The endangered Mauna Kea silversword (Argyroxiphium sandwicense ssp. sandwicense) has experienced a severe decline in distribution and abundance because of predation by alien ungulates. By the late 1970s only a small remnant natural population persisted on the Mauna Kea volcano on the Island of Hawaii. The Hawaii Department of Land and Natural Resources, Division of Forestry and Wildlife, initiated an outplanting program in the 1970s to promote recovery of A. sandwicense ssp. sandwicense. Intermittent outplanting since 1973 has generated an outplanted population of over 450 plants on Mauna Kea, but the program has unintentionally resulted in a major population bottleneck. All plants in the outplanted population appear to be first- or subsequent-generation offspring of only two maternal founders from the natural population. Genetic variation in the natural and outplanted populations was assessed for 90 random amplified polymorphic DNA loci. Eleven loci were detectably polymorphic in the natural population, whereas only three loci were detectably polymorphic in the outplanted population. Thus, the population bottleneck has been accompanied by a 73% reduction in the level of detectable polymorphism. In addition, for eight loci, the population bottleneck has resulted in the loss of the marker allele in the outplanted population. A management strategy involving manual pollen transfer has recently been implemented to incorporate additional founders from the natural population into the outplanting program. As a supplement to the outplanting program, the strategy also includes a program promoting direct seedling establishment following manual pollen transfer. Incorporating additional founders may serve to overcome the legacy of the population bottleneck, especially if founder representation can be equalized.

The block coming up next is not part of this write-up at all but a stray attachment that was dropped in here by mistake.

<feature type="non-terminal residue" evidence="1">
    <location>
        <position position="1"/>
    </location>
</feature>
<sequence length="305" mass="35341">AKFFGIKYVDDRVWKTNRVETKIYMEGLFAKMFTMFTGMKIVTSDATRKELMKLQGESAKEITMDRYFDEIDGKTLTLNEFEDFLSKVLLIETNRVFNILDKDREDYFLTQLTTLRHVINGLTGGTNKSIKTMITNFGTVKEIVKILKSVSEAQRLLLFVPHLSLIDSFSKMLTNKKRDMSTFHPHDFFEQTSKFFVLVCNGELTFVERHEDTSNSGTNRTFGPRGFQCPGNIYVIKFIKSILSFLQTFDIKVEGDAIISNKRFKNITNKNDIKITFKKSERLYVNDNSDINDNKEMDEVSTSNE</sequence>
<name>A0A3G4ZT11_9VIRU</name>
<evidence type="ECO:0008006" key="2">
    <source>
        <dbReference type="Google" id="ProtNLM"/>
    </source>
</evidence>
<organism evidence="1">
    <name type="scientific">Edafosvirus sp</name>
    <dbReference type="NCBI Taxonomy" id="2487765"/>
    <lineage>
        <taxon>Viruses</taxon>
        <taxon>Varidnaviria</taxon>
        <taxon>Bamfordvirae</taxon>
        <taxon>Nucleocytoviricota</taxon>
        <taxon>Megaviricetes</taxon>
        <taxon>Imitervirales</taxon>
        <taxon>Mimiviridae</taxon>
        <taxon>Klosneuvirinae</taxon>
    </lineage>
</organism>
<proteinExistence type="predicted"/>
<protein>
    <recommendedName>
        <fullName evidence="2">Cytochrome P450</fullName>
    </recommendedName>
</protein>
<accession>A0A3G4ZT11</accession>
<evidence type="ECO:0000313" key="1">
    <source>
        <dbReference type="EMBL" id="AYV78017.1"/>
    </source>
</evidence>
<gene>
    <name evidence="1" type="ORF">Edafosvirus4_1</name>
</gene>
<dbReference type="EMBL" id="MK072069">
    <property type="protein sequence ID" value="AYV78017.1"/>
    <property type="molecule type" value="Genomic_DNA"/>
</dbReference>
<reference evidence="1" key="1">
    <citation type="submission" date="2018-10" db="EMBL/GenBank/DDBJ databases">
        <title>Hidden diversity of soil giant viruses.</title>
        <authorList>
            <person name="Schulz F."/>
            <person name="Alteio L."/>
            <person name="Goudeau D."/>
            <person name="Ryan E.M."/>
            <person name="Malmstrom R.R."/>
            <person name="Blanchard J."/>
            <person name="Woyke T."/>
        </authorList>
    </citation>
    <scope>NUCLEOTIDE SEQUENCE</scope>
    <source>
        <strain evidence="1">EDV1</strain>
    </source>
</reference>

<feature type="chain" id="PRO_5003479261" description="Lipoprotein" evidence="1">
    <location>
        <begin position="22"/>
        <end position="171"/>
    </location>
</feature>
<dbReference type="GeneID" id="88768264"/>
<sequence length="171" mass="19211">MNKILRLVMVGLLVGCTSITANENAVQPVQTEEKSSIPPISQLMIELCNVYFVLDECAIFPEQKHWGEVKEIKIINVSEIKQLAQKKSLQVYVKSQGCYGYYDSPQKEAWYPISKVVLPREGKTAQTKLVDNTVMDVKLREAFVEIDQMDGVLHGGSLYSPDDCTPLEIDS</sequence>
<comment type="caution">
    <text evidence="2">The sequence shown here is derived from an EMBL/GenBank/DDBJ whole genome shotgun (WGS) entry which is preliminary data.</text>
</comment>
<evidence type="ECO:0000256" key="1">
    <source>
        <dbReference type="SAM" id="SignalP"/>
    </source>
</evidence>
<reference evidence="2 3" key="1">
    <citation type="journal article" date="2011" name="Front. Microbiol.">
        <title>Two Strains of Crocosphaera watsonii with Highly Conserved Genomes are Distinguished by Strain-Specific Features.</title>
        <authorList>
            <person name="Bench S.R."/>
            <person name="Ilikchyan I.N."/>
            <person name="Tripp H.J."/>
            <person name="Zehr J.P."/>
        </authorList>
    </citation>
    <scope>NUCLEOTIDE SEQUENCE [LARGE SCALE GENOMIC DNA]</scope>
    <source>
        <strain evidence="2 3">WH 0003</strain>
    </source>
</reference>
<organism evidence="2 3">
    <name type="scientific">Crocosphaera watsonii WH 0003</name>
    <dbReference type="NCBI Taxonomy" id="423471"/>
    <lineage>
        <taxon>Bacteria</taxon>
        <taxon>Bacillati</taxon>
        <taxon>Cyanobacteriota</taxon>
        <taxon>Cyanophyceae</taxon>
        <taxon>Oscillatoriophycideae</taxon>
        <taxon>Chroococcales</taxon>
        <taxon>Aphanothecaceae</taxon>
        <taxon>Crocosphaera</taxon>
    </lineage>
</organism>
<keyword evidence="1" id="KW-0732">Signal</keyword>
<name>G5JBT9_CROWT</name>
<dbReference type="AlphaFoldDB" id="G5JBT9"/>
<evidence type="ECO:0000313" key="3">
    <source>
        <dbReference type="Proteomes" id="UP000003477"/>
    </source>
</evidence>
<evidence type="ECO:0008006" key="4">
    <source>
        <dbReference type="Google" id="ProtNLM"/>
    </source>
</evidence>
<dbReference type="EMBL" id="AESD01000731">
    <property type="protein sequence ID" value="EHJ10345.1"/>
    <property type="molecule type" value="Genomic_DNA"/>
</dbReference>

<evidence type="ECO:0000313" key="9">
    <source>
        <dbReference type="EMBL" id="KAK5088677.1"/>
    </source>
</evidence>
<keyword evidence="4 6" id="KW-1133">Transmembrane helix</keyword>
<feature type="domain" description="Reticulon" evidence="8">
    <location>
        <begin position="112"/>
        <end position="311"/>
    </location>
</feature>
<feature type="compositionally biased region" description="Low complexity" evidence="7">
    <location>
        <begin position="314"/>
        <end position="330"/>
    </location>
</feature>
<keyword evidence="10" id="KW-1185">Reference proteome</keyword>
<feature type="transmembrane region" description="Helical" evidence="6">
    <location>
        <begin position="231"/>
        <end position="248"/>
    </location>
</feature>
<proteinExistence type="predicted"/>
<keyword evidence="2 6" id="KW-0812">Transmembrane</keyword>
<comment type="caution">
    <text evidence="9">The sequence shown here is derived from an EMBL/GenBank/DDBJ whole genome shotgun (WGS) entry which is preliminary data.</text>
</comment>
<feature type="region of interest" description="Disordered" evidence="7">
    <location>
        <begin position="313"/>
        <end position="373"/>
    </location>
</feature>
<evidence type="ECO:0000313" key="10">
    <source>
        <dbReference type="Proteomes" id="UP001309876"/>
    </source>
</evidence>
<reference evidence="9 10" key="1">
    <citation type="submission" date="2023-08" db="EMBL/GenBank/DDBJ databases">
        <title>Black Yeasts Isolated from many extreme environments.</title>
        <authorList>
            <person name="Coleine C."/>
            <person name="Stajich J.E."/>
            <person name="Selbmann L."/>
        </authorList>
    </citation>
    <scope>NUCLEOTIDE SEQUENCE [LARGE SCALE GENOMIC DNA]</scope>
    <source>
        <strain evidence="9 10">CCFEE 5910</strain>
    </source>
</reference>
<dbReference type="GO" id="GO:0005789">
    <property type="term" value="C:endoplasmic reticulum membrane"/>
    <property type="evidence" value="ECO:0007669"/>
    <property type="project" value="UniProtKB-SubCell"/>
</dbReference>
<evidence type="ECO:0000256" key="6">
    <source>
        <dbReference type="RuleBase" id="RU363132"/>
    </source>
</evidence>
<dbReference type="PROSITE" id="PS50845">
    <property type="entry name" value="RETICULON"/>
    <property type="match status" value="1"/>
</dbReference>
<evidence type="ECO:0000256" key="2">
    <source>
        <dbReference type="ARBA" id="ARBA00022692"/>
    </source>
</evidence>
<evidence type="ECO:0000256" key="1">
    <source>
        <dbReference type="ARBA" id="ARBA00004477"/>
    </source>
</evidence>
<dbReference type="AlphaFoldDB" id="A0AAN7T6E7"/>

ASJC Scopus subject areas
- Ecology, Evolution, Behavior and Systematics
- Nature and Landscape Conservation